Republic v Laira (16 of 2008) [2009] SCSC 107 (10 February 2009)






Criminal Side No. 16 of 2008

Mr. Labonte for the Republic

Mr. Herminie for the Accused


Gaswaga, J

Mr. Rodney Laira stands charged with one count of trafficking in a controlled drug contrary to section 5 of the Misuse of Drugs Act read with section 14 (d) and 26(1) (a) of the same Act as amended by Act 14 of 1994 and punishable under the second schedule of the Misuse of Drugs Act as read with section 29 of the same. The particulars alleged that the accused on the 19th day of February, 2008 at Hangard street, Mahe was found in possession of a controlled drug to wit 34.1 grams of cannabis (herbal material), which gives rise to the rebuttable presumption of having possessed the same for purposes of trafficking in it. He denied the charges and the prosecution adduced evidence in a bid to discharge its burden of proof.

The evidence as led by the prosecution is to the effect that upon information received by the police on the 19th day of February, 2008 at 12:00 pm, Constable Paul Meriton (PW3) and Lance Corporal Benard Hoareau (PW2), both of the ADAMS unit departed for Hangard street, Mahe. Also in their company were LC Saunders, Constables Meriton, Freminot and Jupiter all from the same Unit. That after they disembarked the vehicle and walked across the small bridge in the area PW1 and PW2 saw the accused drop on the ground a red plastic bag which he then covered with dry leaves using his feet. He then moved away towards the river to wash his feet. PW2 picked and opened the plastic bag before the accused. He was arrested because the herbal material contained therein was suspected to be cannabis- a controlled drug. In his report (PE1) Dr. Jakharia (PW1), the forensic chemist confirmed the herbal materials (PE3) to be cannabis. This he did after carrying out physical, color, microscopic and confirmatory thin layer chromatography tests.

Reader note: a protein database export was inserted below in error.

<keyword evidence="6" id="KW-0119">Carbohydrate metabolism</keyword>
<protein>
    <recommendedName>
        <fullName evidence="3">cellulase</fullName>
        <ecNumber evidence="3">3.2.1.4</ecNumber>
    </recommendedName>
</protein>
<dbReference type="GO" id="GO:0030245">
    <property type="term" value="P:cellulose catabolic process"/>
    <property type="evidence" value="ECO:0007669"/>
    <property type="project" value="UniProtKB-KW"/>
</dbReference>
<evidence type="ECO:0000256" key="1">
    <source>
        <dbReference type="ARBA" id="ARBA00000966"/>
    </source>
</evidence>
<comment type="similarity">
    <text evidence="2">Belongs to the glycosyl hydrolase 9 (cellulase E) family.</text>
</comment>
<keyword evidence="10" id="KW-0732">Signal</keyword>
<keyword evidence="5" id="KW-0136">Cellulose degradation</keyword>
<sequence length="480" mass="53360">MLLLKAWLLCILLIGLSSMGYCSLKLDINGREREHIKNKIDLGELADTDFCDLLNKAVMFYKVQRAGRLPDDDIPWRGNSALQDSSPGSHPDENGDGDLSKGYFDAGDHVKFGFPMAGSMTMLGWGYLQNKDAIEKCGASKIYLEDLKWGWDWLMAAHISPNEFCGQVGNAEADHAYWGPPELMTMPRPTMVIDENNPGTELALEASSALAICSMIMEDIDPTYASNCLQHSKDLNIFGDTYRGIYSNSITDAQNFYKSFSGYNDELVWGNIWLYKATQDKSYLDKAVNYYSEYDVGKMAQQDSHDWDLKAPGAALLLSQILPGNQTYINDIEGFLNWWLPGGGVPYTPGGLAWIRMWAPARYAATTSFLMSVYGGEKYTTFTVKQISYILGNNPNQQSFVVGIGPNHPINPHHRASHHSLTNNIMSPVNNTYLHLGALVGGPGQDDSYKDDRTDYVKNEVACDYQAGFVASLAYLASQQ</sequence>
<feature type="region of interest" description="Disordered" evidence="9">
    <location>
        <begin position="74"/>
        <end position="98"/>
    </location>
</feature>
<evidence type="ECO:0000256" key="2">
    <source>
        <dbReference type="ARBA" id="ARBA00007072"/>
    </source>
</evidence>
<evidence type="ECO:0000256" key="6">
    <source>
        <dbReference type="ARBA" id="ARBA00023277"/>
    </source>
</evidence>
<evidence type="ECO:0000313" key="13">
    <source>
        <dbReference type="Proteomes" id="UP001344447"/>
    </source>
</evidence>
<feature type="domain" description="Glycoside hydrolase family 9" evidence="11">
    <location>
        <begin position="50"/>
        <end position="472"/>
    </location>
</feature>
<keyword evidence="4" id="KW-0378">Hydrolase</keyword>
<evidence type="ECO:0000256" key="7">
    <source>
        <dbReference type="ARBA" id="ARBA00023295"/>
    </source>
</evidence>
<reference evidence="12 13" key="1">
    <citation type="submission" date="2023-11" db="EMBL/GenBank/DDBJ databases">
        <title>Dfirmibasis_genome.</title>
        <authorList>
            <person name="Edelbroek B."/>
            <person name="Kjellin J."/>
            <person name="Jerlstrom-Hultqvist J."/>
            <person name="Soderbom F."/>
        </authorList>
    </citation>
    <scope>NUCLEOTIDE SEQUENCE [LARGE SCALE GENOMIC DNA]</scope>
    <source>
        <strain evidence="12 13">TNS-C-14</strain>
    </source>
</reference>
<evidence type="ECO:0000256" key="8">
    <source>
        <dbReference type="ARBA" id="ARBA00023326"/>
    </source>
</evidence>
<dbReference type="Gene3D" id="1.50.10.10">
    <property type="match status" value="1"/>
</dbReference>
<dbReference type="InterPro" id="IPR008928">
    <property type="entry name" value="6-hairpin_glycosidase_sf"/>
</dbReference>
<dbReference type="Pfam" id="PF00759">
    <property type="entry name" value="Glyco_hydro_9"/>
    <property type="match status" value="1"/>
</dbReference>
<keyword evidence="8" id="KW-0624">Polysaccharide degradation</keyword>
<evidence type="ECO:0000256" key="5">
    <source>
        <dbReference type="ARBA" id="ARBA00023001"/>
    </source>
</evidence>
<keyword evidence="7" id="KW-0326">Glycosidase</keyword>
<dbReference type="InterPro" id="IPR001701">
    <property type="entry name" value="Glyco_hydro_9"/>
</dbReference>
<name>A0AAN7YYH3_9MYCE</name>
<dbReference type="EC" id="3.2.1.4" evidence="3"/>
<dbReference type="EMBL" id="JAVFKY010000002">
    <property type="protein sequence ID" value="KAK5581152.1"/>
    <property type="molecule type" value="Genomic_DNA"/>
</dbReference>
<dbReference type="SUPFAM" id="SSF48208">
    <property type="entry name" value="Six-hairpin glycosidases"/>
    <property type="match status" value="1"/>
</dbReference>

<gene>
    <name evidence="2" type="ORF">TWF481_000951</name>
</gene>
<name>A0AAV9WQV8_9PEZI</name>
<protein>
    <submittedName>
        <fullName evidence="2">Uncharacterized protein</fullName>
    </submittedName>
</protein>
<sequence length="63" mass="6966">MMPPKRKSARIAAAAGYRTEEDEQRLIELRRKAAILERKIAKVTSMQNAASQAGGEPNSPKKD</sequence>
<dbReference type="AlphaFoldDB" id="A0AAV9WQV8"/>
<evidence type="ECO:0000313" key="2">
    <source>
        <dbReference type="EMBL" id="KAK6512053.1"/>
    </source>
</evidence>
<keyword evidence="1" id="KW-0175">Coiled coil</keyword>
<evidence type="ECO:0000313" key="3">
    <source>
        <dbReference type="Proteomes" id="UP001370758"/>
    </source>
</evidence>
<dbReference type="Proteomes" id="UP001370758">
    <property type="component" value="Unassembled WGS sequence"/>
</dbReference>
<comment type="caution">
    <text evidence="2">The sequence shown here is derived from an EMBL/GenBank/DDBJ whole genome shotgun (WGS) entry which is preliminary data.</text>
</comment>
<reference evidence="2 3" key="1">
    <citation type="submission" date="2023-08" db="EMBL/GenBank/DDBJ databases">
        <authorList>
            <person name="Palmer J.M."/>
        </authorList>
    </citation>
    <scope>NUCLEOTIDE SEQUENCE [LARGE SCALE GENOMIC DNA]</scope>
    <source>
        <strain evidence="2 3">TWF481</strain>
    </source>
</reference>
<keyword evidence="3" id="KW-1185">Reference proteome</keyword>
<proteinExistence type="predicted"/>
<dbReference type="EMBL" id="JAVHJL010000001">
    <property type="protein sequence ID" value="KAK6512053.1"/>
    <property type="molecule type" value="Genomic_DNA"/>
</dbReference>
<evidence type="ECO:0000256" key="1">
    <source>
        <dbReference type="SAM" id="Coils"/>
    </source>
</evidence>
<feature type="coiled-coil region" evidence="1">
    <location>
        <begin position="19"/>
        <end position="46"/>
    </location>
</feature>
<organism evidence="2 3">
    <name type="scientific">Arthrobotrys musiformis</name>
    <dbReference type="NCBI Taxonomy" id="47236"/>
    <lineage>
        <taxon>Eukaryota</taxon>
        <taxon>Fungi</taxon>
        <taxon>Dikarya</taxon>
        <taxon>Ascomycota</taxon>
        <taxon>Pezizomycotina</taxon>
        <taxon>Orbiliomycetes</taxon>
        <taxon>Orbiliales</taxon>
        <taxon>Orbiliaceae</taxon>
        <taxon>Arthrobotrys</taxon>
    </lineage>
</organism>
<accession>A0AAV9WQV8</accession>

In his defence the accused did not deny most of the facts as put across by the prosecution. Thus that he was at the scene of crime and indeed the said police officers did arrest him there. That he was showed the red plastic bag together with its contents. He however categorically denies any knowledge of the red plastic bag and or its contents. Instead the accused states that he had gone to that place to buy himself some “steam” drugs.

First of all the court is satisfied with the manner and chain in which the exhibit was handled all through from the scene of crime to the time it was analyzed, stored and tendered in court. It is the same herbal material that has been exhibited. As to whether the accused was at the material time in possession of the said cannabis, the evidence of PW2 and PW3 is very crucial. Both police officers testified that after crossing the small bridge used as a public footpath they saw accused who was at the time standing about five to six meters away. They also corroborated each other on the fact that on noticing the presence of the police the accused immediately dropped the red plastic bag from his right hand before moving away from it.